Scientific consensuses are at best stop-gaps for knowledge we do not yet have, but they are not knowledge, and left to themselves, rapidly turn into political quagmires. I used the example of the Iraq War as a classic example that expert consensuses do not mean that anything is there, and in my view Bush threw caution to the wind, when caution and waiting for solid fact would have been better.

    So it is with the Kyoto Protocol and the nature of this “scientific consensus”. It is a confluence of opinion in the absence of unambiguous evidence. If the Kyoto Protocol is actually about reducing climate change, why is it so ineffective? If climate models are so accurate, why can’t they predict something, instead of being used to rewrite the past? Why does climate science feel it can behave in a partisan and political fashion and yet scream in horror when real partisans and politicians get involved? Why do some climate scientists feel it necessary to constantly misconstrue or malign other researchers based upon their supposed links to fossil fuel companies rather than deal with evidence in a professional manner?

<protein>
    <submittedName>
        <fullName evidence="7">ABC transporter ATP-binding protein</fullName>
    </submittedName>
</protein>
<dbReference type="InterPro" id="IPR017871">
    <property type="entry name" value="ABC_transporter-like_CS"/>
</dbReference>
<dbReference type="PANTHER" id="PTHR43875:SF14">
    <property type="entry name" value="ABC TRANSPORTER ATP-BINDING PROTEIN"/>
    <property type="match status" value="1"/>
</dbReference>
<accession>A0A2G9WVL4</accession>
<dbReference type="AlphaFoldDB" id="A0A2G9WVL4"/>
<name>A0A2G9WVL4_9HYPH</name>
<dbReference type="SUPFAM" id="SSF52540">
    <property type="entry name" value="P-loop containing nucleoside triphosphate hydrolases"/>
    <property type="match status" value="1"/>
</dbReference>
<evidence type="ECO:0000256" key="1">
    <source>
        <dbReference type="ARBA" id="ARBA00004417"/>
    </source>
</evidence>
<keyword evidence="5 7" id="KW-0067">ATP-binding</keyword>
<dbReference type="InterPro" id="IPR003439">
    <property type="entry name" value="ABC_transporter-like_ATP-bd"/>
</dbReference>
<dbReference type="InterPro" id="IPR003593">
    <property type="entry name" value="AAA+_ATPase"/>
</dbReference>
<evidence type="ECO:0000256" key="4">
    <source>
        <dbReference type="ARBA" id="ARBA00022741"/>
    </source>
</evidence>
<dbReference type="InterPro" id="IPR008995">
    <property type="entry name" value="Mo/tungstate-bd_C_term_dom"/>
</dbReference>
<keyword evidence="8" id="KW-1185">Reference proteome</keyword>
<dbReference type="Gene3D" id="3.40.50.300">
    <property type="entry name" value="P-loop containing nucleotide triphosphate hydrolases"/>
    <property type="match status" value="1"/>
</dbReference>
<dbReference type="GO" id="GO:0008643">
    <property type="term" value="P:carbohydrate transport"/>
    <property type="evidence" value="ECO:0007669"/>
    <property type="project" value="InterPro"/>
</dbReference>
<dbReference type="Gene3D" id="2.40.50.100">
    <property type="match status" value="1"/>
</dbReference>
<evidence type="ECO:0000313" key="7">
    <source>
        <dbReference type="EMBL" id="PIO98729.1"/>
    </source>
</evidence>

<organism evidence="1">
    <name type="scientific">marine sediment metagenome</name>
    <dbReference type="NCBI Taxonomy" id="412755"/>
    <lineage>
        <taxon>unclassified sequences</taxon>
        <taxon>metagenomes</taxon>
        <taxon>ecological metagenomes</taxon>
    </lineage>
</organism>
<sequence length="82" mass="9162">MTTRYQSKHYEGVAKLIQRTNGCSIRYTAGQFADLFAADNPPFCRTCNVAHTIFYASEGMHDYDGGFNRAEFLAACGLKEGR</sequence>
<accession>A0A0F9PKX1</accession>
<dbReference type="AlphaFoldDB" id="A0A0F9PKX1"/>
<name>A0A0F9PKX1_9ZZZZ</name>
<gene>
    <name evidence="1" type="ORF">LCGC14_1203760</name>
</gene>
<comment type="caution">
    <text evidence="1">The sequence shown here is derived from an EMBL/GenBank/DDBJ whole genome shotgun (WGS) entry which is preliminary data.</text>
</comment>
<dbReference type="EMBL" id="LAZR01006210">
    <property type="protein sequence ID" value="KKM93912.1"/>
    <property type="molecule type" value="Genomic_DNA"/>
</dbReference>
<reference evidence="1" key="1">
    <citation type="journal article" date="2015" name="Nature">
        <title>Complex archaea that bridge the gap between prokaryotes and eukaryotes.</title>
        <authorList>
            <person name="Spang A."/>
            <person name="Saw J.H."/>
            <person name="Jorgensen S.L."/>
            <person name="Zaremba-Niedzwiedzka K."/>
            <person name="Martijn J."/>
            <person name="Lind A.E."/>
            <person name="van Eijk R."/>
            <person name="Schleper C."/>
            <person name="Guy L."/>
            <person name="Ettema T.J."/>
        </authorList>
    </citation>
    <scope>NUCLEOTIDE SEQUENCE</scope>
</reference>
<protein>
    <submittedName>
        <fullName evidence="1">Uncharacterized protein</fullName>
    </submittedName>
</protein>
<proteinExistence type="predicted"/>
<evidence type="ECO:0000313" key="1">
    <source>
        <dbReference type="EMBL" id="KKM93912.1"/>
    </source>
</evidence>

When I talk to scientists about Einstein’s Theory of Relativity, I get chapter and verse on its mathematical robustness and its 100% empirical record. No consensuses are invoked, and I am encouraged to ask tough questions about its implications without anyone impugning my possible links to shadowy Newtonian thinktanks.

    Getting back to your point, when faced with a medical crisis, I rely on experts. But if large amounts of money are involved, then no-one is immune from error and checking and auditing of types of treatments, types of drugs, dosages, surgical success is a requirement of all modern healthcare programs. I rely on a consensus of experts to tell me what the consensus is, but also to rigorously check that that consensus continues to be backed up by unimpeachable empirical data.

    Getting back to MBH98, I see an untested and unvalidated study which flies in the face of most studies carried out before and quite a few since, being written into a bureaucratic and unneccessary review of the state of climate science and being unjustifiably promoted as the “consensus view” – then when someone checks the method and finds very large flaws, the screaming begins.

  19. Michael Mayson
    Posted Jul 3, 2005 at 11:41 PM | Permalink | Reply